of Dialysis Patients on the Waiting List
  • Mortality rate after standard-criteria brain-dead donor
    kidney transplantation was 49% lower when compared
    with dialysis treatment (hazard ratio (HR) 0.51; 95% confi
    dence interval (CI) 0.32–0.81; p=0.004).
  • Mortality rate after standard-criteria cardiac-dead donor
    kidney transplantation was 56% lower when compared
    with continuing dialysis and waiting for a standardcriteria
    brain-dead donor kidney (HR 0.44; 95% CI 0.24–0.80;
  • Mortality rates after expanded-criteria donors, either from
    brain dead donors or cardiac dead donors kidney
    transplantation were not signifi cantly different from
    conventional therapy (p=0.62 and p=0.15, respectively).
   Posttransplant Survival Benefits of
         Kidney Transplantation
• In transplantation studies, there is a need to study the
  mortality rates to assess the success of the transplantation
• The mortality rates change with time after transplantation.
   – In the early posttransplantation period, the mortality rate of
     transplanted patients was higher than those on conventional
     therapy (dialysis).
   – The mortality rate decreased with the passage of time and led
     to a survival benefi t for the transplanted patients in comparison
     to the patients on conventional therapy.
• The mortality rate of patients receiving a standardcriteria
  kidney from a cardiac-dead donor was equal to patients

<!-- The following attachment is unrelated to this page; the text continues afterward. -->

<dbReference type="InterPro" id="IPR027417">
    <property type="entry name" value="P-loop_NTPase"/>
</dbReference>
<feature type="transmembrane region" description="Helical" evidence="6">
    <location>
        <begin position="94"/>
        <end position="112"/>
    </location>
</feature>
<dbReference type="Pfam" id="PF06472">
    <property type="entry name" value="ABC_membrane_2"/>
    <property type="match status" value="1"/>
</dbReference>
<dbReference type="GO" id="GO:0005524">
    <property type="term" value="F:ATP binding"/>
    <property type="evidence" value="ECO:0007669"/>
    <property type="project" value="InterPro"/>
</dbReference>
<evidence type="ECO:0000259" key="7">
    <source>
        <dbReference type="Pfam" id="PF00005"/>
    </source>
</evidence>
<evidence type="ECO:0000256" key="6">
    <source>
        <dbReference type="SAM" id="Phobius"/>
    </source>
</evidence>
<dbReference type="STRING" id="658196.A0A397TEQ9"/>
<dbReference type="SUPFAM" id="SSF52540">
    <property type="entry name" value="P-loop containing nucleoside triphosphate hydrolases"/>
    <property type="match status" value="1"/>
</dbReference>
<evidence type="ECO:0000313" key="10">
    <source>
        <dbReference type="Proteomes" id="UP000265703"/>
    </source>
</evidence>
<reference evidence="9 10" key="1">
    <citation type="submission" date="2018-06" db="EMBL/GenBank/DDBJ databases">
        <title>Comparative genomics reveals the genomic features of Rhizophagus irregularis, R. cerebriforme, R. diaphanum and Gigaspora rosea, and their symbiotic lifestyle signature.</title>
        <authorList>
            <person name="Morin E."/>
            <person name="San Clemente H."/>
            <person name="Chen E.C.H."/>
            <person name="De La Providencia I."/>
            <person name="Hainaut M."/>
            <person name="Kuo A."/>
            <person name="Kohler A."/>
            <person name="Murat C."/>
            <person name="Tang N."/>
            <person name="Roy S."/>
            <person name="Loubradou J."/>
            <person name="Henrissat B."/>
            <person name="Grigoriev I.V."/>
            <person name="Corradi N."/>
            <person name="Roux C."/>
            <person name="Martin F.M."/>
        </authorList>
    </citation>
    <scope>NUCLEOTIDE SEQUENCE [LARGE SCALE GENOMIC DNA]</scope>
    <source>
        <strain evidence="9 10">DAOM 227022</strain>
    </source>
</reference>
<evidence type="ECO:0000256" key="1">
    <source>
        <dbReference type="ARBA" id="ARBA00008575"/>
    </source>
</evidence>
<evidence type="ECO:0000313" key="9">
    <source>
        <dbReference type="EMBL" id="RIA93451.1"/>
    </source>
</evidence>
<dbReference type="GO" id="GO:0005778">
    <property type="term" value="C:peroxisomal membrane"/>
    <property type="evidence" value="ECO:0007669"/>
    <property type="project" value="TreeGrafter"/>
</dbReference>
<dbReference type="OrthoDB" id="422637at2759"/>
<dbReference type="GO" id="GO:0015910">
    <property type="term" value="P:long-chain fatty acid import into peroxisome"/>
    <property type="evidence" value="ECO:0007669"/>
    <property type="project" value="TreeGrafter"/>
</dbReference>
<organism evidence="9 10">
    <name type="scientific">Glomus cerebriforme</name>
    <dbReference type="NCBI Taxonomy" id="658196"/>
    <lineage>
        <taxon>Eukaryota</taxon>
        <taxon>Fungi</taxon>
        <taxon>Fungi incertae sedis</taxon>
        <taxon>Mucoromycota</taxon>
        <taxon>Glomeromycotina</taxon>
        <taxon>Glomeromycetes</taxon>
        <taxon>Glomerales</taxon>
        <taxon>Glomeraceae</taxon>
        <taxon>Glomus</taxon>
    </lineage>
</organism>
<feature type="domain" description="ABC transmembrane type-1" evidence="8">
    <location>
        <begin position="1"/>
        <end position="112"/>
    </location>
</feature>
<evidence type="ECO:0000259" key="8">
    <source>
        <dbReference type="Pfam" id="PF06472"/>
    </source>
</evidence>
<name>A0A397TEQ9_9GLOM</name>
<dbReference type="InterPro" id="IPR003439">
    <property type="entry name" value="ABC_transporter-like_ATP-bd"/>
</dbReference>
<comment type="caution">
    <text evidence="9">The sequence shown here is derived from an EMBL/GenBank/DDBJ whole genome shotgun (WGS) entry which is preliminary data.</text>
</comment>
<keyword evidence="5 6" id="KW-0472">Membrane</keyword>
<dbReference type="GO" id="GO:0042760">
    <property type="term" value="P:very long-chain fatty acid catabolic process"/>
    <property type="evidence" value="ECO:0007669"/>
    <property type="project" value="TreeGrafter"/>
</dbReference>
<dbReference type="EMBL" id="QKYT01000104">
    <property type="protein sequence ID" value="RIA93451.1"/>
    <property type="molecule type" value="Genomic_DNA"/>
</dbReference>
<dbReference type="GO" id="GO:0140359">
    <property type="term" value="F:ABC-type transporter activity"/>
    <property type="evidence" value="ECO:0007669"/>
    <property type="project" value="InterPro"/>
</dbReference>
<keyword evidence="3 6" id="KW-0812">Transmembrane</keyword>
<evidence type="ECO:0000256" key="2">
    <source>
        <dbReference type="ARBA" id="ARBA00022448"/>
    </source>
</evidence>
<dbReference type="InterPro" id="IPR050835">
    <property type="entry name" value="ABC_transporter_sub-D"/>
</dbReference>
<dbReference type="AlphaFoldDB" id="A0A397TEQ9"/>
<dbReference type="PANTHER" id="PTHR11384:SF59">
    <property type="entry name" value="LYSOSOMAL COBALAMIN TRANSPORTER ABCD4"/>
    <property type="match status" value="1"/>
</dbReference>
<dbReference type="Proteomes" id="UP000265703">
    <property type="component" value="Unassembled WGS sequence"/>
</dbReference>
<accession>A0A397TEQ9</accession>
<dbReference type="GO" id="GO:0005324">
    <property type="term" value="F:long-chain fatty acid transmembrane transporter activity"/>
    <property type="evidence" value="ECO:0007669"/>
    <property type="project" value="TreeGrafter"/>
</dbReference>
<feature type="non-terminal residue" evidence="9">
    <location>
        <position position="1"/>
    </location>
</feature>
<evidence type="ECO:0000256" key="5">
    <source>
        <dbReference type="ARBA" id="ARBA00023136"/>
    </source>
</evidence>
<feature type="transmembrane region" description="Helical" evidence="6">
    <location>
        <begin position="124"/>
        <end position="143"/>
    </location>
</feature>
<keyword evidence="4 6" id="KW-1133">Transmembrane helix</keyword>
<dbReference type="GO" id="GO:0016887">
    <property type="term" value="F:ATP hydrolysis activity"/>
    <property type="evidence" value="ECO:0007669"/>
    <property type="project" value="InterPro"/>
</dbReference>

receiving conventional therapy at 7 months while the
  survival benefi t of the two groups equaled at 13 months.
• After this period, there was an increase in the survival
  benefi t for patients receiving the cardiac-dead donor
  transplantation in comparison to patients on conventional
  therapy on dialysis waiting for a standardcriteria kidney
  from a brain-dead donor (see Fig. 1).
• At about 4 years posttransplantation, patients receiving the
  cardiac-dead donor transplantation were expected to live
  on an average 2.4 months longer than patients on dialysis.
• The same details when assessed in patients after
  standardcriteria brain-dead donor kidney transplantation,
  mortality rates and survival probabilities were equal to
  those of dialysis treatment at 5 and 9 month after
  transplantation, respectively, whereupon transplant
  recipients had the advantage (see Fig. 2).
• The results are promising towards transplantation of
  kidneys from cardiac-dead donors.
• This will help in overcoming the shortage of kidneys for
  transplantation in patients with end-stage renal disease.
• Patients who receive standard-criteria cardiac dead donor
  kidney transplantation live longer than patients who
  continue dialysis treatment with the option of later
  receiving conventional brain dead donor kidney
• Longer follow-up will yield more credible data to make the
  decision of using kidneys from cardiac-dead patients more
  relevant by reducing the waiting times for transplantation.